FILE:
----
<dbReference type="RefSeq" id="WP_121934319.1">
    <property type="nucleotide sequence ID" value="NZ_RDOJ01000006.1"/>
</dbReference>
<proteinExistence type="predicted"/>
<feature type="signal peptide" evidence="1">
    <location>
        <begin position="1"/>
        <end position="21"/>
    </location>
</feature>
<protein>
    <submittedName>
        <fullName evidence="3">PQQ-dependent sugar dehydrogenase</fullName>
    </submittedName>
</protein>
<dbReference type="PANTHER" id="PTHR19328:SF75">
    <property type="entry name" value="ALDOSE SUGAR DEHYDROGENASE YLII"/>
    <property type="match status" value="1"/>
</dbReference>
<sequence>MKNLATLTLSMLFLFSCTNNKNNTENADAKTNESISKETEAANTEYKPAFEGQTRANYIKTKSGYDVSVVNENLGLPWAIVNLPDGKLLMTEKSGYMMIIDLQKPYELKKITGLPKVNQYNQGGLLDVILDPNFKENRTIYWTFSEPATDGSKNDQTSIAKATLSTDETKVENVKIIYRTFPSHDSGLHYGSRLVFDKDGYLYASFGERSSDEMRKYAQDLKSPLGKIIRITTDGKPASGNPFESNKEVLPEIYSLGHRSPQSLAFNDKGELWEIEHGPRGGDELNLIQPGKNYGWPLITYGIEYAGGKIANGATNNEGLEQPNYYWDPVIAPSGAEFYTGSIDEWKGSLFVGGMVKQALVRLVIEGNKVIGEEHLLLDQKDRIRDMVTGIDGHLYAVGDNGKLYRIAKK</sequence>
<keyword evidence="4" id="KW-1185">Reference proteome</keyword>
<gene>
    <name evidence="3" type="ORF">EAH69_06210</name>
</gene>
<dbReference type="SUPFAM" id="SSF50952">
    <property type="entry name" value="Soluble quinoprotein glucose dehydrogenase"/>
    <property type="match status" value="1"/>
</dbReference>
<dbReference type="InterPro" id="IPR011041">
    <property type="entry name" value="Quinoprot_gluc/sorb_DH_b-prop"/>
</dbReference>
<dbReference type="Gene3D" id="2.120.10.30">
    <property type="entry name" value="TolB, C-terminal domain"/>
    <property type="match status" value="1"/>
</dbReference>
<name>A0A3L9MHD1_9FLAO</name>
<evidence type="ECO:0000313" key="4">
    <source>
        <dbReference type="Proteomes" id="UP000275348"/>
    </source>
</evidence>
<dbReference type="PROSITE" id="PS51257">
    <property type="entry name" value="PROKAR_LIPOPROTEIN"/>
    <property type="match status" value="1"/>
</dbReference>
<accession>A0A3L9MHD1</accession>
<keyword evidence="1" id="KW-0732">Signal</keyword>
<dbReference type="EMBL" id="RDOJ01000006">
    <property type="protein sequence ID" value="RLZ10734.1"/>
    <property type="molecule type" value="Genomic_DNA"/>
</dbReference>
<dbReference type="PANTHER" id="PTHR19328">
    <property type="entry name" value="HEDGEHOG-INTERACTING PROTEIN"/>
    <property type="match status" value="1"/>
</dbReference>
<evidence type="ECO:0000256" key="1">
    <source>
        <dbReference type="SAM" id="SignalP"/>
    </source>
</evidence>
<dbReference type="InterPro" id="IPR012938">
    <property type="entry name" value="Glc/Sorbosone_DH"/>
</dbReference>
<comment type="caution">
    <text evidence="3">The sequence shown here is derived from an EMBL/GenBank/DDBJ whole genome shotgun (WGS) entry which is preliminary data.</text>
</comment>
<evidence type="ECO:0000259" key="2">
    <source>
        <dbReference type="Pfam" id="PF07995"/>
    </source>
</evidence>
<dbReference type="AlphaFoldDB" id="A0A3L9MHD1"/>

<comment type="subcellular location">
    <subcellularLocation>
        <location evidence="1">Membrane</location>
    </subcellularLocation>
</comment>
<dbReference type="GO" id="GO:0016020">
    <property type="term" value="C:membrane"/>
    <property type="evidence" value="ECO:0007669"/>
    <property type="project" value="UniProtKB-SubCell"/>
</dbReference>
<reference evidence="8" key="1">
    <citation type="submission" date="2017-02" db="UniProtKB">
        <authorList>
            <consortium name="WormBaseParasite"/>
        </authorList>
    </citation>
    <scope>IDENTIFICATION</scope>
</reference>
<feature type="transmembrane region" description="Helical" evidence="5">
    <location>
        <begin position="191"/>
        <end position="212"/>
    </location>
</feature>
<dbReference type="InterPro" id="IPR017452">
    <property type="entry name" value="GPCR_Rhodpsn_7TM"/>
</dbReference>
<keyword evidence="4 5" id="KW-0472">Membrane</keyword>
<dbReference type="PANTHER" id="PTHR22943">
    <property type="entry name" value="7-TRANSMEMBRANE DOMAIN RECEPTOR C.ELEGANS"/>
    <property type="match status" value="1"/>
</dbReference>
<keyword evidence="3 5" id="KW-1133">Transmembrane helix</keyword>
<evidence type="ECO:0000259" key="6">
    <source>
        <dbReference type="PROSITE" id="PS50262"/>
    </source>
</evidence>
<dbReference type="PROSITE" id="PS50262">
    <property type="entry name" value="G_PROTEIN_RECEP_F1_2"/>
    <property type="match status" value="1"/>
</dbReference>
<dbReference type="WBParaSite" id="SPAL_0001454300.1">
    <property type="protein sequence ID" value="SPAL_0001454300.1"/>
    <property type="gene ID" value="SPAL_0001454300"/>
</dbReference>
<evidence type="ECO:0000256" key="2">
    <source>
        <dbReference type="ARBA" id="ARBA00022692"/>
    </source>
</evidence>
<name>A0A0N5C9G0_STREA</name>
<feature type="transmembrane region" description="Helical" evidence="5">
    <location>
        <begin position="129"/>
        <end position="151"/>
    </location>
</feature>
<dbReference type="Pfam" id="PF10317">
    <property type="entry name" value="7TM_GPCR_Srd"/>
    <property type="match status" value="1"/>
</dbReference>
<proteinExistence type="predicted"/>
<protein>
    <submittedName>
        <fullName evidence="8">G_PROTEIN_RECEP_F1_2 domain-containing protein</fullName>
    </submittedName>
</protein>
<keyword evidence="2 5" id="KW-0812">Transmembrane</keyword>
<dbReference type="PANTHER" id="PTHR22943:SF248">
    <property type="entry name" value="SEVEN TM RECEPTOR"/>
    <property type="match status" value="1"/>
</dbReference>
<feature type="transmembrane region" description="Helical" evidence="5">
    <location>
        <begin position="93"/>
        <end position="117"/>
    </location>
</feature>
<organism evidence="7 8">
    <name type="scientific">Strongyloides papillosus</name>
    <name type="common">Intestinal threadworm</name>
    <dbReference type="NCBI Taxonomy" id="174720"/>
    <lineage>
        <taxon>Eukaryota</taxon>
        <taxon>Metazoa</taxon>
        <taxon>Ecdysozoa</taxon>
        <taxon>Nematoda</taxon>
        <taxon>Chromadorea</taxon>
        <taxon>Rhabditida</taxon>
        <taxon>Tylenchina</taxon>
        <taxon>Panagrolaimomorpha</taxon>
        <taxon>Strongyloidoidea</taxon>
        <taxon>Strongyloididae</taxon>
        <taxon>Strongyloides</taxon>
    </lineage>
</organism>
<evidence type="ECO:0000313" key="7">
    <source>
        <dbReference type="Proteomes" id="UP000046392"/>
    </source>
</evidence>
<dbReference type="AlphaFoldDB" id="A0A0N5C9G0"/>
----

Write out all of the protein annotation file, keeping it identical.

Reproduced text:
<dbReference type="RefSeq" id="WP_121934319.1">
    <property type="nucleotide sequence ID" value="NZ_RDOJ01000006.1"/>
</dbReference>
<proteinExistence type="predicted"/>
<feature type="signal peptide" evidence="1">
    <location>
        <begin position="1"/>
        <end position="21"/>
    </location>
</feature>
<protein>
    <submittedName>
        <fullName evidence="3">PQQ-dependent sugar dehydrogenase</fullName>
    </submittedName>
</protein>
<dbReference type="PANTHER" id="PTHR19328:SF75">
    <property type="entry name" value="ALDOSE SUGAR DEHYDROGENASE YLII"/>
    <property type="match status" value="1"/>
</dbReference>
<sequence>MKNLATLTLSMLFLFSCTNNKNNTENADAKTNESISKETEAANTEYKPAFEGQTRANYIKTKSGYDVSVVNENLGLPWAIVNLPDGKLLMTEKSGYMMIIDLQKPYELKKITGLPKVNQYNQGGLLDVILDPNFKENRTIYWTFSEPATDGSKNDQTSIAKATLSTDETKVENVKIIYRTFPSHDSGLHYGSRLVFDKDGYLYASFGERSSDEMRKYAQDLKSPLGKIIRITTDGKPASGNPFESNKEVLPEIYSLGHRSPQSLAFNDKGELWEIEHGPRGGDELNLIQPGKNYGWPLITYGIEYAGGKIANGATNNEGLEQPNYYWDPVIAPSGAEFYTGSIDEWKGSLFVGGMVKQALVRLVIEGNKVIGEEHLLLDQKDRIRDMVTGIDGHLYAVGDNGKLYRIAKK</sequence>
<keyword evidence="4" id="KW-1185">Reference proteome</keyword>
<gene>
    <name evidence="3" type="ORF">EAH69_06210</name>
</gene>
<dbReference type="SUPFAM" id="SSF50952">
    <property type="entry name" value="Soluble quinoprotein glucose dehydrogenase"/>
    <property type="match status" value="1"/>
</dbReference>
<dbReference type="InterPro" id="IPR011041">
    <property type="entry name" value="Quinoprot_gluc/sorb_DH_b-prop"/>
</dbReference>
<dbReference type="Gene3D" id="2.120.10.30">
    <property type="entry name" value="TolB, C-terminal domain"/>
    <property type="match status" value="1"/>
</dbReference>
<name>A0A3L9MHD1_9FLAO</name>
<evidence type="ECO:0000313" key="4">
    <source>
        <dbReference type="Proteomes" id="UP000275348"/>
    </source>
</evidence>
<dbReference type="PROSITE" id="PS51257">
    <property type="entry name" value="PROKAR_LIPOPROTEIN"/>
    <property type="match status" value="1"/>
</dbReference>
<accession>A0A3L9MHD1</accession>
<keyword evidence="1" id="KW-0732">Signal</keyword>
<dbReference type="EMBL" id="RDOJ01000006">
    <property type="protein sequence ID" value="RLZ10734.1"/>
    <property type="molecule type" value="Genomic_DNA"/>
</dbReference>
<dbReference type="PANTHER" id="PTHR19328">
    <property type="entry name" value="HEDGEHOG-INTERACTING PROTEIN"/>
    <property type="match status" value="1"/>
</dbReference>
<evidence type="ECO:0000256" key="1">
    <source>
        <dbReference type="SAM" id="SignalP"/>
    </source>
</evidence>
<dbReference type="InterPro" id="IPR012938">
    <property type="entry name" value="Glc/Sorbosone_DH"/>
</dbReference>
<comment type="caution">
    <text evidence="3">The sequence shown here is derived from an EMBL/GenBank/DDBJ whole genome shotgun (WGS) entry which is preliminary data.</text>
</comment>
<evidence type="ECO:0000259" key="2">
    <source>
        <dbReference type="Pfam" id="PF07995"/>
    </source>
</evidence>
<dbReference type="AlphaFoldDB" id="A0A3L9MHD1"/>

<comment type="subcellular location">
    <subcellularLocation>
        <location evidence="1">Membrane</location>
    </subcellularLocation>
</comment>
<dbReference type="GO" id="GO:0016020">
    <property type="term" value="C:membrane"/>
    <property type="evidence" value="ECO:0007669"/>
    <property type="project" value="UniProtKB-SubCell"/>
</dbReference>
<reference evidence="8" key="1">
    <citation type="submission" date="2017-02" db="UniProtKB">
        <authorList>
            <consortium name="WormBaseParasite"/>
        </authorList>
    </citation>
    <scope>IDENTIFICATION</scope>
</reference>
<feature type="transmembrane region" description="Helical" evidence="5">
    <location>
        <begin position="191"/>
        <end position="212"/>
    </location>
</feature>
<dbReference type="InterPro" id="IPR017452">
    <property type="entry name" value="GPCR_Rhodpsn_7TM"/>
</dbReference>
<keyword evidence="4 5" id="KW-0472">Membrane</keyword>
<dbReference type="PANTHER" id="PTHR22943">
    <property type="entry name" value="7-TRANSMEMBRANE DOMAIN RECEPTOR C.ELEGANS"/>
    <property type="match status" value="1"/>
</dbReference>
<keyword evidence="3 5" id="KW-1133">Transmembrane helix</keyword>
<evidence type="ECO:0000259" key="6">
    <source>
        <dbReference type="PROSITE" id="PS50262"/>
    </source>
</evidence>
<dbReference type="PROSITE" id="PS50262">
    <property type="entry name" value="G_PROTEIN_RECEP_F1_2"/>
    <property type="match status" value="1"/>
</dbReference>
<dbReference type="WBParaSite" id="SPAL_0001454300.1">
    <property type="protein sequence ID" value="SPAL_0001454300.1"/>
    <property type="gene ID" value="SPAL_0001454300"/>
</dbReference>
<evidence type="ECO:0000256" key="2">
    <source>
        <dbReference type="ARBA" id="ARBA00022692"/>
    </source>
</evidence>
<name>A0A0N5C9G0_STREA</name>
<feature type="transmembrane region" description="Helical" evidence="5">
    <location>
        <begin position="129"/>
        <end position="151"/>
    </location>
</feature>
<dbReference type="Pfam" id="PF10317">
    <property type="entry name" value="7TM_GPCR_Srd"/>
    <property type="match status" value="1"/>
</dbReference>
<proteinExistence type="predicted"/>
<protein>
    <submittedName>
        <fullName evidence="8">G_PROTEIN_RECEP_F1_2 domain-containing protein</fullName>
    </submittedName>
</protein>
<keyword evidence="2 5" id="KW-0812">Transmembrane</keyword>
<dbReference type="PANTHER" id="PTHR22943:SF248">
    <property type="entry name" value="SEVEN TM RECEPTOR"/>
    <property type="match status" value="1"/>
</dbReference>
<feature type="transmembrane region" description="Helical" evidence="5">
    <location>
        <begin position="93"/>
        <end position="117"/>
    </location>
</feature>
<organism evidence="7 8">
    <name type="scientific">Strongyloides papillosus</name>
    <name type="common">Intestinal threadworm</name>
    <dbReference type="NCBI Taxonomy" id="174720"/>
    <lineage>
        <taxon>Eukaryota</taxon>
        <taxon>Metazoa</taxon>
        <taxon>Ecdysozoa</taxon>
        <taxon>Nematoda</taxon>
        <taxon>Chromadorea</taxon>
        <taxon>Rhabditida</taxon>
        <taxon>Tylenchina</taxon>
        <taxon>Panagrolaimomorpha</taxon>
        <taxon>Strongyloidoidea</taxon>
        <taxon>Strongyloididae</taxon>
        <taxon>Strongyloides</taxon>
    </lineage>
</organism>
<evidence type="ECO:0000313" key="7">
    <source>
        <dbReference type="Proteomes" id="UP000046392"/>
    </source>
</evidence>
<dbReference type="AlphaFoldDB" id="A0A0N5C9G0"/>